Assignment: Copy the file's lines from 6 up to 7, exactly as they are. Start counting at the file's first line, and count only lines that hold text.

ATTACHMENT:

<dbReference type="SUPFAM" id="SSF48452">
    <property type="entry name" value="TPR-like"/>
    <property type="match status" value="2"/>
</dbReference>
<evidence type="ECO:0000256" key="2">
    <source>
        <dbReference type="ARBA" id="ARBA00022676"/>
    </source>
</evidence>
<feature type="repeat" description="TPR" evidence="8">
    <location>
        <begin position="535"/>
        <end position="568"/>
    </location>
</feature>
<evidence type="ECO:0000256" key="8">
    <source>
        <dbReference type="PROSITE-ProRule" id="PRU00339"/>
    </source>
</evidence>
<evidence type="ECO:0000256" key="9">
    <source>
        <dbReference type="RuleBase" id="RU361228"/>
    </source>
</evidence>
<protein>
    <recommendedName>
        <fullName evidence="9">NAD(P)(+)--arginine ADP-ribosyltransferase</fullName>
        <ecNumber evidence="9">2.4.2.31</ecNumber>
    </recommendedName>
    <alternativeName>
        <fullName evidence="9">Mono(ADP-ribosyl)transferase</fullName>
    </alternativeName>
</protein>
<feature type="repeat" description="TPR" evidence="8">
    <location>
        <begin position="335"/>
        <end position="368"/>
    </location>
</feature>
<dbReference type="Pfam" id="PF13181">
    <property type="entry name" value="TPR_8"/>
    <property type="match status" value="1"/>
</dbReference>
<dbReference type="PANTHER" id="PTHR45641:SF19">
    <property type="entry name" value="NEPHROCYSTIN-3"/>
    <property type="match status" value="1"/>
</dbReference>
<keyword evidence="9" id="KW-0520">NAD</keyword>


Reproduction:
    <source>
        <dbReference type="ARBA" id="ARBA00022676"/>